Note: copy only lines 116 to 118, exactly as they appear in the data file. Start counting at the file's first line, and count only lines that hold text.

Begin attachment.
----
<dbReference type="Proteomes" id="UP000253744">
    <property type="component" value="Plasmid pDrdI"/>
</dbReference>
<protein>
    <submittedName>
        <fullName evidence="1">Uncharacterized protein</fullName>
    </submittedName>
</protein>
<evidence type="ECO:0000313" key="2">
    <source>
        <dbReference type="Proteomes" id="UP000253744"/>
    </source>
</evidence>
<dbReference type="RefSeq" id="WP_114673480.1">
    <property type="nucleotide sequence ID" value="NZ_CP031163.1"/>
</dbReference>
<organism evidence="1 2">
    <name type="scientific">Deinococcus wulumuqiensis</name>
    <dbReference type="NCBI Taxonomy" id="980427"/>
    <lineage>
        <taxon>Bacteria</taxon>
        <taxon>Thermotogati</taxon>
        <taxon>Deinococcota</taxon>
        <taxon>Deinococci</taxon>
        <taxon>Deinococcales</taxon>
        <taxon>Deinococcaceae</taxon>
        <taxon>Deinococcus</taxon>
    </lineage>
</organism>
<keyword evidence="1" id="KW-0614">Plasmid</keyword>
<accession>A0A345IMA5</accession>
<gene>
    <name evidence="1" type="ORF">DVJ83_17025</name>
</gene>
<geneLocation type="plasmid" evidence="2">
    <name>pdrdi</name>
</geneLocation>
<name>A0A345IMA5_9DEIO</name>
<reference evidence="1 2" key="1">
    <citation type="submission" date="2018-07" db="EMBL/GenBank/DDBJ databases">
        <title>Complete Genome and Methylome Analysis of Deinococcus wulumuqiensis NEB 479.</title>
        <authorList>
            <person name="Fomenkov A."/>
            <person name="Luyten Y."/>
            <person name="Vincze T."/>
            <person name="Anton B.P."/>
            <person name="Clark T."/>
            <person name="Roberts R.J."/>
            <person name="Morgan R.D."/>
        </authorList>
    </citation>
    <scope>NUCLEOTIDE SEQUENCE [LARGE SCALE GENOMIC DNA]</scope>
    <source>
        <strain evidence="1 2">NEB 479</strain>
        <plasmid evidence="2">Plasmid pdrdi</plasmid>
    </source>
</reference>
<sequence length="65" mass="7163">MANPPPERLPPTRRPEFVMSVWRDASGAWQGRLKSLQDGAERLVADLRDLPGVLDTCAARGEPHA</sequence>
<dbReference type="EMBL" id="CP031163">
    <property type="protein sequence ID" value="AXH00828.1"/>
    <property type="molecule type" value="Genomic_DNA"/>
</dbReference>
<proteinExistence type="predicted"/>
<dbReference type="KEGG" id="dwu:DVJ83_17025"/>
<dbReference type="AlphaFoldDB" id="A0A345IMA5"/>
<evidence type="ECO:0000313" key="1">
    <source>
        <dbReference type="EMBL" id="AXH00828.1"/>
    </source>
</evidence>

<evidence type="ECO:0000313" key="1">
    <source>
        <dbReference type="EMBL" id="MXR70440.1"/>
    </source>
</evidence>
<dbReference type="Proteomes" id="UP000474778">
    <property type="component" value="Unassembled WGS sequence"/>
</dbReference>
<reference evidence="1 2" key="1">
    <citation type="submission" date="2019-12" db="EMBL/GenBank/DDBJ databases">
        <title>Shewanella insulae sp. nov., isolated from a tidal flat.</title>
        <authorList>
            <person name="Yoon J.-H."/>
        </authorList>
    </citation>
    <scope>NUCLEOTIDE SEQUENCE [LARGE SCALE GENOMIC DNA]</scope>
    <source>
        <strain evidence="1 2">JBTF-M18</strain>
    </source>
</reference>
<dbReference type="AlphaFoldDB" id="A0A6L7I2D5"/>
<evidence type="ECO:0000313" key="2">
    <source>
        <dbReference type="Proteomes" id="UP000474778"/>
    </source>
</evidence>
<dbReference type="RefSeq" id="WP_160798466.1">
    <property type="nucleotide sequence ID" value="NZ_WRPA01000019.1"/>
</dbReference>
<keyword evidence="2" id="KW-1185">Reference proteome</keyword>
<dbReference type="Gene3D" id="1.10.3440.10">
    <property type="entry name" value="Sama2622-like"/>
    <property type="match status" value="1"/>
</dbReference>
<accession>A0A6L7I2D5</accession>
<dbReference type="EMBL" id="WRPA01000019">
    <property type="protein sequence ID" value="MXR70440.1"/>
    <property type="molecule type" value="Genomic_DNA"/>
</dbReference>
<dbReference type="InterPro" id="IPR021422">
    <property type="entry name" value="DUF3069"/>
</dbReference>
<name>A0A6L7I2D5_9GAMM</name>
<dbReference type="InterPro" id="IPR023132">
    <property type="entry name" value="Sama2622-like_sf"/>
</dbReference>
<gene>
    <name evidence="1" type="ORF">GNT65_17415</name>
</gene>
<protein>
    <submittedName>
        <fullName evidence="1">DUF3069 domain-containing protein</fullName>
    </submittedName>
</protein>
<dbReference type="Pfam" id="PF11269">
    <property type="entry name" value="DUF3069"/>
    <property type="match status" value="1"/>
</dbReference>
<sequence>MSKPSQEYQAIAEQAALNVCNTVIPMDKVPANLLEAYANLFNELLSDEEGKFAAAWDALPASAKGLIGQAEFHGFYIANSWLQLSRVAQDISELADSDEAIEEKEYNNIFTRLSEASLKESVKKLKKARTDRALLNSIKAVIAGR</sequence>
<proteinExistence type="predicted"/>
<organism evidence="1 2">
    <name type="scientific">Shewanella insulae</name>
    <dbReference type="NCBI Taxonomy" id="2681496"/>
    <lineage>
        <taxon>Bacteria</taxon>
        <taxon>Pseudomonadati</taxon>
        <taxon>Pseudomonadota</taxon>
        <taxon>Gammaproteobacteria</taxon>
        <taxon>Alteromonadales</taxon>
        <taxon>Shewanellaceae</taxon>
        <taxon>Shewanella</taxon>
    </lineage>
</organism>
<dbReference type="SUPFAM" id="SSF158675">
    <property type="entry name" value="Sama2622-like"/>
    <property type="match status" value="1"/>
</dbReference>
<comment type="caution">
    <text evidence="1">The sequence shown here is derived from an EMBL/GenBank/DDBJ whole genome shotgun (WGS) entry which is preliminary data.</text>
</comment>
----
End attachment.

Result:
</dbReference>
<gene>
    <name evidence="1" type="ORF">GNT65_17415</name>